“Carnales”, in Mexican slang (derived from “carnal” meaning “from the flesh”), are your bros, the strongly bonded friends of yours whom you’d go the distance for. With the success of their taquería, the infamous Tres Carnales (Edgar Gutierrez, Dani Braun, and Chris Sills pictured in order below), were given an opportunity to push their brotherhood rooted in Mexican cuisine another kilometer. They jumped at a deal they were offered and in August 2014 opened their second restaurant, Rostizado (102-10359 104 Street), in the Mercer Warehouse.
The three “brothers” are the types of guys who’ll venture outside the resort and explore what else is out there. Reflective of their adventurous spirit, Rostizado goes beyond your preconceptions of Mexican food and offers an experience meant to make you feel something. Conceptualized around the idea of hearty, big platters of traditional Mexican rotisserie chicken, the modern Mexican restaurant was the three carnales’ answer to wondering what else they could do creatively. They sought to break from tradition and create something new while being mindful of avoiding fleeting fads and quick trends in the cuisine, which Dani says is them adding their “grain of sand to the natural evolution of Mexican food.” They incorporate ingredients and techniques from around the world but have found a way to remain distinctly Mexican. The heart of the space comes from the necessity of eating, alongside the ideal of sharing a meal with loved ones. As Dani puts it, “We all have to eat, might as well make it sexy and delicious.”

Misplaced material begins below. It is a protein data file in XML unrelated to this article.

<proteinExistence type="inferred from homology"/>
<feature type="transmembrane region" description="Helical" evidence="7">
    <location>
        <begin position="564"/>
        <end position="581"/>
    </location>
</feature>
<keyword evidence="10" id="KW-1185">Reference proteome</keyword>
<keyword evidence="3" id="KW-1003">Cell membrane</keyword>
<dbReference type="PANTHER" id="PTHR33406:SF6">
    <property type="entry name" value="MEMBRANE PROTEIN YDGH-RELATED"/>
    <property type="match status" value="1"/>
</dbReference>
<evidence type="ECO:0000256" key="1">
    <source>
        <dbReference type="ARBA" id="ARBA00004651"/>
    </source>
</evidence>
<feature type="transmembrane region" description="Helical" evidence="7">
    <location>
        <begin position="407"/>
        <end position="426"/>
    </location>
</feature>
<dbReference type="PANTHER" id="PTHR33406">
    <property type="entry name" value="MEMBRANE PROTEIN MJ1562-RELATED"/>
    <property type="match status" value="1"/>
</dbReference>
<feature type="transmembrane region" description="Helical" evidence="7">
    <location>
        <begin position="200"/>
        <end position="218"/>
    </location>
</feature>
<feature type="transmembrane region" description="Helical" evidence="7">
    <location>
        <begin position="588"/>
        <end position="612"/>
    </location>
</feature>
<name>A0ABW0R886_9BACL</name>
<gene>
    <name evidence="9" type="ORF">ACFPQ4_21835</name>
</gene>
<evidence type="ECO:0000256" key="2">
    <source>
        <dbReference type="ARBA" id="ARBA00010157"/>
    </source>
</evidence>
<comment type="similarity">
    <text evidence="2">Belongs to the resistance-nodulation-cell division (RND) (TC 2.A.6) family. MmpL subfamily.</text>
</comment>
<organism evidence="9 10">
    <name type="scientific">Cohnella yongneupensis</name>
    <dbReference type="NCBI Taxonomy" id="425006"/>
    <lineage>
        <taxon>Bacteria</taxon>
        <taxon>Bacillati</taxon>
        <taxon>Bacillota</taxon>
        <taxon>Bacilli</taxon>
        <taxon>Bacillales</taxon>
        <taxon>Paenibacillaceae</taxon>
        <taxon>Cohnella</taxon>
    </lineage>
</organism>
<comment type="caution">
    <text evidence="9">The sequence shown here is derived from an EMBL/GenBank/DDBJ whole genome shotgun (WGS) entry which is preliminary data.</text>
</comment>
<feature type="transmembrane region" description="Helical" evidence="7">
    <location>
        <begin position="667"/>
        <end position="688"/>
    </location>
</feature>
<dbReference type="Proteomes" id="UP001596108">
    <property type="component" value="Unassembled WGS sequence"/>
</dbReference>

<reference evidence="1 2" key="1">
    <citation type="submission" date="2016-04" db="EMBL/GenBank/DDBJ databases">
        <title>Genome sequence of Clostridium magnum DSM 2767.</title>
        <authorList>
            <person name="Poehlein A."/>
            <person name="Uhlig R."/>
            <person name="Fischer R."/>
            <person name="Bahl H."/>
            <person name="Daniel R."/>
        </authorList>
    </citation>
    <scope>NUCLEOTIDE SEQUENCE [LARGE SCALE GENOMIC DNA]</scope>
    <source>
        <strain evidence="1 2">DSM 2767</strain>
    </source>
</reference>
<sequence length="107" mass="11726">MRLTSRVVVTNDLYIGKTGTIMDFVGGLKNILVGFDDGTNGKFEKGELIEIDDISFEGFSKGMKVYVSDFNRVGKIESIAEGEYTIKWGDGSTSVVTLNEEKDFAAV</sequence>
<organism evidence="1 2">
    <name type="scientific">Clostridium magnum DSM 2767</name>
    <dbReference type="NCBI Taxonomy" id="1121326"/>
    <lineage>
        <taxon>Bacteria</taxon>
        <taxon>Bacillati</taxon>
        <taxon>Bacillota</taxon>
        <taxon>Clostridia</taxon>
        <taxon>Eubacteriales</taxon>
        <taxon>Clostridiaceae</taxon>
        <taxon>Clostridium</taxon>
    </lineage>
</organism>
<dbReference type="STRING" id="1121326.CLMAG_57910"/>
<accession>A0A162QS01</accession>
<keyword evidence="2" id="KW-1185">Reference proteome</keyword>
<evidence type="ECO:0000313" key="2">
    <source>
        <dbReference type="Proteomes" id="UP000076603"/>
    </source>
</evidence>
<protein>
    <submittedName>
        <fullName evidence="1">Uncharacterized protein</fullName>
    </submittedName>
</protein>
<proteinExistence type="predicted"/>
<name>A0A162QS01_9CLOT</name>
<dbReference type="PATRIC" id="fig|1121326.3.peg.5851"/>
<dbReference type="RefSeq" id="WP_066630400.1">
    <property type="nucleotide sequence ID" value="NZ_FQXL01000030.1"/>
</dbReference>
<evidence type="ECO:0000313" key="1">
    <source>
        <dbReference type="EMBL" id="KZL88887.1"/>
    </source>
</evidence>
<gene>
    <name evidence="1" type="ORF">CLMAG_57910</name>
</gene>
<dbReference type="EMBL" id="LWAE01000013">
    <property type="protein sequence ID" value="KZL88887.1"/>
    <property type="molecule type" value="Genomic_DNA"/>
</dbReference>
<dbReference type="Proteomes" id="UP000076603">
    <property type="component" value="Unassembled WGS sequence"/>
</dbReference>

The Mercer Warehouse is a hub of creativity. It’s a place for entrepreneurs, artists, vendors, and restaurateurs to develop their crafts. It’s an idea factory that runs on the notion of building community. That strong sense of community is what brought Rostizado into the building.
When you sit down at Rostizado, your meal is set in midcentury modern decor with a tasteful Mexican flair that steers clear of abrasive kitsch and keeps in line with the rustic aesthetic of the Mercer Warehouse. Your meal is scored like the soundtrack of a slick heist movie, perfect whether you come with your own crew or meet some people beside you and start a new gang. The sense of community and connection flows through the restaurant from their layout to the menu. Network with people in person and make a new friends list at a communal table of 10; get closer on their couches, or reconnect with an old pal at a table for two. You can break that big news to your mom or break into an argument while breaking bread over one of their many shareable dishes, like the “molcajetes” which are offered as either prawns, chorizo sausage and queso Oaxaca in a pineapple salsa or grilled skirt steak with salsa borracha, grilled nopales (aka cactus pad), charred onions and queso fresco, both served in a Mexican mortar made of granite (the dish is the bomb, but we’re talking “mortar and pestle” here).